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Opened 8 years ago

Closed 5 years ago

Last modified 3 years ago

#23061 closed enhancement (wontfix)

get_post_meta() on post with large amount of meta keys uses too much memory

Reported by: joehoyle Owned by:
Milestone: Priority: normal
Severity: normal Version:
Component: Database Keywords:
Focuses: performance Cc:


I think it's likely there has been a ticket on this in the past, but I couldn't find one so here goes!

If I have a post that have say 25k post meta entries, and I call get_post_meta( $id, 'foo', true ) then update_meta_cache is going to cause all post metas to be loaded into memory.

In most cases I can see this makes sense, however I recently had an issue where I was storing contest votes as meta keys, a post had 30k votes, and would take about 70MB of memory to get any meta key of that post (even if I didn't want votes). This is fairly edgecase, but the idea that all meta for a post is always loaded even if you don't want it is perhaps over presumptuous as a dev may be storing a large amount of data in meta.

With persistant object caching this is somewhat worse, as the object cache store gets very large.

I am not proposing this functionality is removed, maybe just a filter or something in http://core.trac.wordpress.org/browser/trunk/wp-includes/meta.php#L524 so one could either adjust the query or perhaps pass an array of meta keys to exclude from the sql query

Change History (9)

#1 follow-up: @wonderboymusic
8 years ago

get_post_meta is a bad choice here, you should probably be using a custom SQL SELECT using COUNT and GROUP BY. Votes and ratings aren't what those EAV tables are designed to store. I would suggest creating a join table

#2 in reply to: ↑ 1 @joehoyle
8 years ago

Replying to wonderboymusic:

get_post_meta is a bad choice here, you should probably be using a custom SQL SELECT using COUNT and GROUP BY. Votes and ratings aren't what those EAV tables are designed to store. I would suggest creating a join table

Hey, could you explain why the meta tables are not meant for something like vote tracking on a post? A vote seems to fit the scheme quite well, post | vote | vote_info and doing a count for total votes?

How would you see an ideal scheme for that?

Also, the voting was an example of large amounts of data -- of course it's not limited to that. With update_meta_cache it's not viable to put any amount of data you don't want permanently in memory, as of course it's not garbage collection due to the object cache.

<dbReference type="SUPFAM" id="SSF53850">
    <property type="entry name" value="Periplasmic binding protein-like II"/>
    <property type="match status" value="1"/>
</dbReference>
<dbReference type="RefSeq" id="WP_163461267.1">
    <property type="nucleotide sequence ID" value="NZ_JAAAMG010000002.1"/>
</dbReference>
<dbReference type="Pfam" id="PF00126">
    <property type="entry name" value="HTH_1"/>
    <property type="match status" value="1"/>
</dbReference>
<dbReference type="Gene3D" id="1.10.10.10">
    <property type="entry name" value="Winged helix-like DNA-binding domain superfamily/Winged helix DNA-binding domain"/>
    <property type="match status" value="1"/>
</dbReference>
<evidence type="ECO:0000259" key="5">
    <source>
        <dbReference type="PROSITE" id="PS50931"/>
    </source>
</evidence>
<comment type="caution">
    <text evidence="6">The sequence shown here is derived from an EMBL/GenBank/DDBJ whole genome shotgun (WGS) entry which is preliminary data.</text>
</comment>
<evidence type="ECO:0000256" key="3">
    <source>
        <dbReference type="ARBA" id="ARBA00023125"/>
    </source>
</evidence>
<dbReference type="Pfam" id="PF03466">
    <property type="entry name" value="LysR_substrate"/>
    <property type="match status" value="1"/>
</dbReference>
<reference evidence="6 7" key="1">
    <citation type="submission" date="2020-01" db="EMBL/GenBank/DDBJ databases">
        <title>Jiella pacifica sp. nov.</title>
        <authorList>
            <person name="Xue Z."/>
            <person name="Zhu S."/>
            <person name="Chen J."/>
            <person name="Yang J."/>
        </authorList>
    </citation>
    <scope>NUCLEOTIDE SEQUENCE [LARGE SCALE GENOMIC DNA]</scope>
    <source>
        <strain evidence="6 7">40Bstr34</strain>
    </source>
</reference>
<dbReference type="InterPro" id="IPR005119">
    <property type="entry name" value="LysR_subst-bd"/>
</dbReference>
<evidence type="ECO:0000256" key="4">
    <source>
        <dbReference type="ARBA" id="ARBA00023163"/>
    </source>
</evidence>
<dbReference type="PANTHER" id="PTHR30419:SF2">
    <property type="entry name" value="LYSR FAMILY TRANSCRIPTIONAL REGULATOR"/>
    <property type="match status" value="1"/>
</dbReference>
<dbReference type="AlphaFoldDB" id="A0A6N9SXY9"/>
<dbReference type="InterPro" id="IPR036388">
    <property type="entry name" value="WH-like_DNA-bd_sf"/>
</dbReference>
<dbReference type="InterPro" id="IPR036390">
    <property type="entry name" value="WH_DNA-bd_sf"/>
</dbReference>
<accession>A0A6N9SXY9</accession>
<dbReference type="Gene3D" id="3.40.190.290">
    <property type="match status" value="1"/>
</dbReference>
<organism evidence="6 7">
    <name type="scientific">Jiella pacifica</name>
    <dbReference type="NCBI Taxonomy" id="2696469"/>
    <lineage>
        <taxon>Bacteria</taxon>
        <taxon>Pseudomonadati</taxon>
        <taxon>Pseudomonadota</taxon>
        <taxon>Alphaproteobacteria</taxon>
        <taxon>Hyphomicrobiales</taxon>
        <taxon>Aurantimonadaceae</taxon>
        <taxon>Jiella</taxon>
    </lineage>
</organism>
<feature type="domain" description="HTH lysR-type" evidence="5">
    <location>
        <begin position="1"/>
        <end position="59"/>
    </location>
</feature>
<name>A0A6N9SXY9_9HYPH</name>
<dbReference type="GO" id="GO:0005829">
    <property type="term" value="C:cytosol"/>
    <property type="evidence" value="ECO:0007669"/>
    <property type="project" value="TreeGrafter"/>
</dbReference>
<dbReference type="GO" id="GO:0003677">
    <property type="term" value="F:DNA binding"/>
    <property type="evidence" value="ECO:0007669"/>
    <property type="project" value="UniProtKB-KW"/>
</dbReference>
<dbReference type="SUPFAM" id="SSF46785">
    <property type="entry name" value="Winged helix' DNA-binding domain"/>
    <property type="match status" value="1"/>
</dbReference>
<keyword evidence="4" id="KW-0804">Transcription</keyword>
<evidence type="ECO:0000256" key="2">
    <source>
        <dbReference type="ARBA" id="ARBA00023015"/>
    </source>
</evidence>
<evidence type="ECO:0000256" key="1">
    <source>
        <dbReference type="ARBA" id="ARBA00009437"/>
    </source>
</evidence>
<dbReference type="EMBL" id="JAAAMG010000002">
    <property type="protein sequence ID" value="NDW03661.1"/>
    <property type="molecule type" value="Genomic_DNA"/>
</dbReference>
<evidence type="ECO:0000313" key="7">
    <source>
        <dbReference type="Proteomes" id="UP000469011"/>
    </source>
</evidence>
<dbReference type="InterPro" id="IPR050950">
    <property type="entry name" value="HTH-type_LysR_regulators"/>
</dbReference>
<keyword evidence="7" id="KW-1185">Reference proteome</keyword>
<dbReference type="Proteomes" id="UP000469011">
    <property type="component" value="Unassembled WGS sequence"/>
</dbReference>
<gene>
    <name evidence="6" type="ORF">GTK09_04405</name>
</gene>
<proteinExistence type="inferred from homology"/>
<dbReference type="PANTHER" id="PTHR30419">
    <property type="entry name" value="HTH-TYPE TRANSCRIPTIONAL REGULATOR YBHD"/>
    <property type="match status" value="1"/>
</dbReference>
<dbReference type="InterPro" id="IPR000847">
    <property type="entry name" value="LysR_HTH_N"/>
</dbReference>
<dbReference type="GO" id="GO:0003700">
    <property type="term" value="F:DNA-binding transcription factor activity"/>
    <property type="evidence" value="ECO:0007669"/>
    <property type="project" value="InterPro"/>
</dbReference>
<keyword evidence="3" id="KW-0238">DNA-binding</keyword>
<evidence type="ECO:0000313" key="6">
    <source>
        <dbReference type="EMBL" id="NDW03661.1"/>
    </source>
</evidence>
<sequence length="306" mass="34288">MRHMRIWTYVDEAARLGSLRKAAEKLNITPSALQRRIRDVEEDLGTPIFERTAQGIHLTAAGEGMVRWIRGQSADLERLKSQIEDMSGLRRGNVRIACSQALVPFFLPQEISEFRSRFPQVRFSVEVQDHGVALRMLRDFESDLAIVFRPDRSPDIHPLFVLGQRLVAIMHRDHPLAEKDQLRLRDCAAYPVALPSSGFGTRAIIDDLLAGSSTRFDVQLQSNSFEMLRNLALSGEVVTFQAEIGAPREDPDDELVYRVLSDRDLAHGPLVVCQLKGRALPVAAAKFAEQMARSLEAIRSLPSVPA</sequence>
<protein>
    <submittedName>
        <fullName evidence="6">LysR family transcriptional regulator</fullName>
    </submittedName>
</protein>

#3 @scribu
8 years ago

There have been similar requests for user meta: http://core.trac.wordpress.org/ticket/15458#comment:1

#4 @chriscct7
5 years ago

  • Focuses performance added
  • Keywords close added

post meta is designed to store a few unique pieces of information about a post, particularly that which is used in querying or used often (thus why all meta keys are cached). Instead, votes should be in their own table, and then you could store, for example, the name of the table as the post meta for that post to link the votes table to the post. Suggesting close as invalid

#5 @joehoyle
5 years ago

  • Resolution set to wontfix
  • Status changed from new to closed

I'm happy for this to be closed as invalid, this is somewhat of an edge case also. If anyone disagrees, feel free to voice it!

#6 @chriscct7
5 years ago

  • Keywords close removed

#7 @DrewAPicture
5 years ago

  • Milestone Awaiting Review deleted

#8 @xParham
3 years ago

I am running into a similar issue with only 10 meta entries per post where one of the entries is ~2-3MB large. Requesting any single one of the meta entries results in pulling in all meta entries which is not desired for example on a post listing page.

Also in my case, using memcached with the default max object size of 1MB, update_meta_cache() failed to cache the meta entries and then accessing individual meta entries using the magic method of the post object was making a new DB query for every single meta access, 300 queries for accessing 10 meta entries for 30 posts.

I think it would be great if we can implement a mechanism to exclude some meta keys from the query in update_meta_cache().

Maybe the update_post_meta_cache parameter of WP_Query can accept arrays of meta keys to include or exclude, which will then passed to update_meta_cache()? Or maybe as @joehoyle originally suggested, a filter in update_meta_cache() so one can adjust the query?

Last edited 3 years ago by xParham (previous) (diff)

#9 @dd32
3 years ago

one of the entries is ~2-3MB large.

In that case, I'd be looking at alternate storage methods, WordPress just isn't designed to have meta_values which are that large.
Without knowing what the content of the field is, you're probably going to need to look at using a custom table or filesystem storage for blobs that size in all honesty.

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